“What else has Walter said?” Loathing the way the men of her own village had kept secrets from her, Elfrida forced herself to swallow her resentment—it would only waste time now. Biting her tongue, she took a huge gulp of mead, which made her eyes water and had her half choking.
Magnus did not grin or clap her on the back. He waited until her coughing had subsided and gave her a slow, considering look. Whatever he saw must have satisfied him. He spoke again to Mark, a clear order, and waited until the man had risen and kicked through the snow to a covered wagon.
“How are the spots? Itching yet?”
Elfrida gave a faint shudder. “Do not remind me.” Since stirring, she had been aware of her whole body tickling and burning. Mark’s idea of rolling in the snow might not be so bad.
“Walter told me that the village of Great Yarr has a bathhouse. Bathing in oatmeal will help you.”
She did not say that the village could afford to spare no foodstuffs and would not be distracted. She had tried to rush off in pursuit of the monster before and gained nothing, so now she would gather her strength and learn before she moved. “What did you call the beast? Forest Grendel? Is it known he lives in the forest?”
Magnus shook his head. “It is not known, but I do not think so now, or at least not outdoors. I have hunted wolf’s heads who have been outlawed and fled into woodland, and they always have camps and dens and food caches within the forest. I have found none of those hereabouts.”
“My dowsing caught no sign of any lair of his,” Elfrida agreed.
Magnus leaned forward, bracing himself with his injured arm. Elfrida forced herself not to stare at his stump, but to listen to him.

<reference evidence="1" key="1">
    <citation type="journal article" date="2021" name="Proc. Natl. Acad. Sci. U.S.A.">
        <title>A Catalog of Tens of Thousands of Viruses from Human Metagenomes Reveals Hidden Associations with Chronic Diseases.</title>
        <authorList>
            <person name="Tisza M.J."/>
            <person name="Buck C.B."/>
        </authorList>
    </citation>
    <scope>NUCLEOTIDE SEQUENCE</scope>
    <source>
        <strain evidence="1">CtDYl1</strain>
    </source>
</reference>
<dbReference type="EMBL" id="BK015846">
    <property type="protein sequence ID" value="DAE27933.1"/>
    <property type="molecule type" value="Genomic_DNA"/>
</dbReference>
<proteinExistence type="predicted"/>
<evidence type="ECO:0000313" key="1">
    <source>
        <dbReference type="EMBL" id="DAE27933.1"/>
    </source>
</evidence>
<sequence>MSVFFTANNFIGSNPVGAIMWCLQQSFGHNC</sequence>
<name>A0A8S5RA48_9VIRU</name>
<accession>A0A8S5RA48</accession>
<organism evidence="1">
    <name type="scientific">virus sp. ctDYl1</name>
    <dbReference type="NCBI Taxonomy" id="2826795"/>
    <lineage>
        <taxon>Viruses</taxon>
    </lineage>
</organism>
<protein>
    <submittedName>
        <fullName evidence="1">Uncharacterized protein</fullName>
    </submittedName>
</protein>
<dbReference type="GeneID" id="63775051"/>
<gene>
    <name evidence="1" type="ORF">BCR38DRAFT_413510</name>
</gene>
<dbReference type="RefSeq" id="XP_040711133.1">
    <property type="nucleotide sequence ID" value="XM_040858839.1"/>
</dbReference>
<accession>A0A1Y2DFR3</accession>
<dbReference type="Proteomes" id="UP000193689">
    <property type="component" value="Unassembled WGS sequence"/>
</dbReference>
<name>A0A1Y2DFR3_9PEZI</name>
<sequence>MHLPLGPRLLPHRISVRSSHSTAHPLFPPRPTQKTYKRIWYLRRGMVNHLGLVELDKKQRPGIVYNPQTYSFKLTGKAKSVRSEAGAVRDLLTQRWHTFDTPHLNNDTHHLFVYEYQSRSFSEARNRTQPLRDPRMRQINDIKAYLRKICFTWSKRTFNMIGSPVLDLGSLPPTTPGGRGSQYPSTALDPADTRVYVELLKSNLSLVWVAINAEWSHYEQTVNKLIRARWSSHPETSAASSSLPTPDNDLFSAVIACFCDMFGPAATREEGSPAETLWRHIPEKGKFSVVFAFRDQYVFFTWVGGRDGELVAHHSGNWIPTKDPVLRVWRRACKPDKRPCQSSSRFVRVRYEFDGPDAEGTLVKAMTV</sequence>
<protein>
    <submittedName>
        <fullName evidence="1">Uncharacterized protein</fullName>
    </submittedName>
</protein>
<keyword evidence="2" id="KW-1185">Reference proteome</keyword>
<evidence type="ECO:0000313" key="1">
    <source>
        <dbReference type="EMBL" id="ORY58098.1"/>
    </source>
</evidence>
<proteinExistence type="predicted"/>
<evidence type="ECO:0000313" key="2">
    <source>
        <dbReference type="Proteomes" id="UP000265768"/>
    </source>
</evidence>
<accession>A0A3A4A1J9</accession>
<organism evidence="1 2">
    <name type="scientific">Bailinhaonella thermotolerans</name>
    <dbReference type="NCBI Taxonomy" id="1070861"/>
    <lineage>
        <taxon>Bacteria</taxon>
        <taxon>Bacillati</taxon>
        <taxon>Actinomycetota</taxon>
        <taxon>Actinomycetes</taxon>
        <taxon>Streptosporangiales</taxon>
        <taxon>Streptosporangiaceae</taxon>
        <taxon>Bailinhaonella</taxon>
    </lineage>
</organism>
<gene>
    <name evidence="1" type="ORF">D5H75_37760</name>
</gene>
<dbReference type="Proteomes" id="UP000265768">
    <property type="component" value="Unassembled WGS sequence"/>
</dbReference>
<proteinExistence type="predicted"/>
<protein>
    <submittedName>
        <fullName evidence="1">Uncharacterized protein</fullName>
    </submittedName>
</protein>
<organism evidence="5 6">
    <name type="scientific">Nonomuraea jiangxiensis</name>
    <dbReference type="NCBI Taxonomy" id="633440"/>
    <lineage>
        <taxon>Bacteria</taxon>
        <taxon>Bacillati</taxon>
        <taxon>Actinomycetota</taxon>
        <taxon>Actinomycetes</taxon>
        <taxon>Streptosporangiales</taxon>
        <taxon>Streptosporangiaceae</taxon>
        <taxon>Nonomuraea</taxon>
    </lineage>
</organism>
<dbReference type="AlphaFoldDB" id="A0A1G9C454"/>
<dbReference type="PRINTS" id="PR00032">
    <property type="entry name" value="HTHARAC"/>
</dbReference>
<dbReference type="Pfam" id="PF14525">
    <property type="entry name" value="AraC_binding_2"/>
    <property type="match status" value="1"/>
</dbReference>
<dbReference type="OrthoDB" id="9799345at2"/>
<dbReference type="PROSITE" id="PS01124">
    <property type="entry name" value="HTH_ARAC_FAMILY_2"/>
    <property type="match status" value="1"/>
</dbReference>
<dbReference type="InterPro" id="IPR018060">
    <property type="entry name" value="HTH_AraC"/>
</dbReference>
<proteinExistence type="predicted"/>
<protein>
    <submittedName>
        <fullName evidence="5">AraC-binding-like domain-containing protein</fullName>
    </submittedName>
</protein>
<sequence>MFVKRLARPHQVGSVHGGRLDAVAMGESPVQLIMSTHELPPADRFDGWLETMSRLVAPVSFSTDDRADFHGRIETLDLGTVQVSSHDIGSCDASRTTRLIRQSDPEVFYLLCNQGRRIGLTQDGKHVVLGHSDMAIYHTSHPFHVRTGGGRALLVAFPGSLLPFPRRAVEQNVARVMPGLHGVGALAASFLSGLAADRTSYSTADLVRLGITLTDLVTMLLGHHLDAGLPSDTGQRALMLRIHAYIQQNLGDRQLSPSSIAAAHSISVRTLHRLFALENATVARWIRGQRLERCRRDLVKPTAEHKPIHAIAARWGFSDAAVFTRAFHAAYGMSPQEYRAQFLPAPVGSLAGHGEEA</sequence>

“Do you sense anything?” he asked softly.
“The night you came, I felt something approach.” She frowned, trying to put into words feelings and impressions that were as elusive as smoke. “A great purpose,” she said. “A need and urgent desire.”
Now Magnus was frowning. “Have you a charm or magic that will help?”
“Do you think I have not tried magic, charms, and incantations? My craft is not like a sword fight, where the blades are always true. If God does not will it—”
“I have been in enough fights where swords break.”
“Are your men good trackers?”
“They would not be with me, else.” If Magnus was startled by her determination to talk only of the beast, he gave no sign. “Tell me of your sister and her habits. Did she keep to the same paths and same tasks each day?”
“Yes and yes, but what else did Walter say? The old men have told me nothing!”
“No, they do not want the womenfolk to know anything, even you, I fear.” His kind eyes gleamed, as if he enjoyed her discomfiture. He had a small golden cross in his right eye, she noticed, shining amidst the warm brown.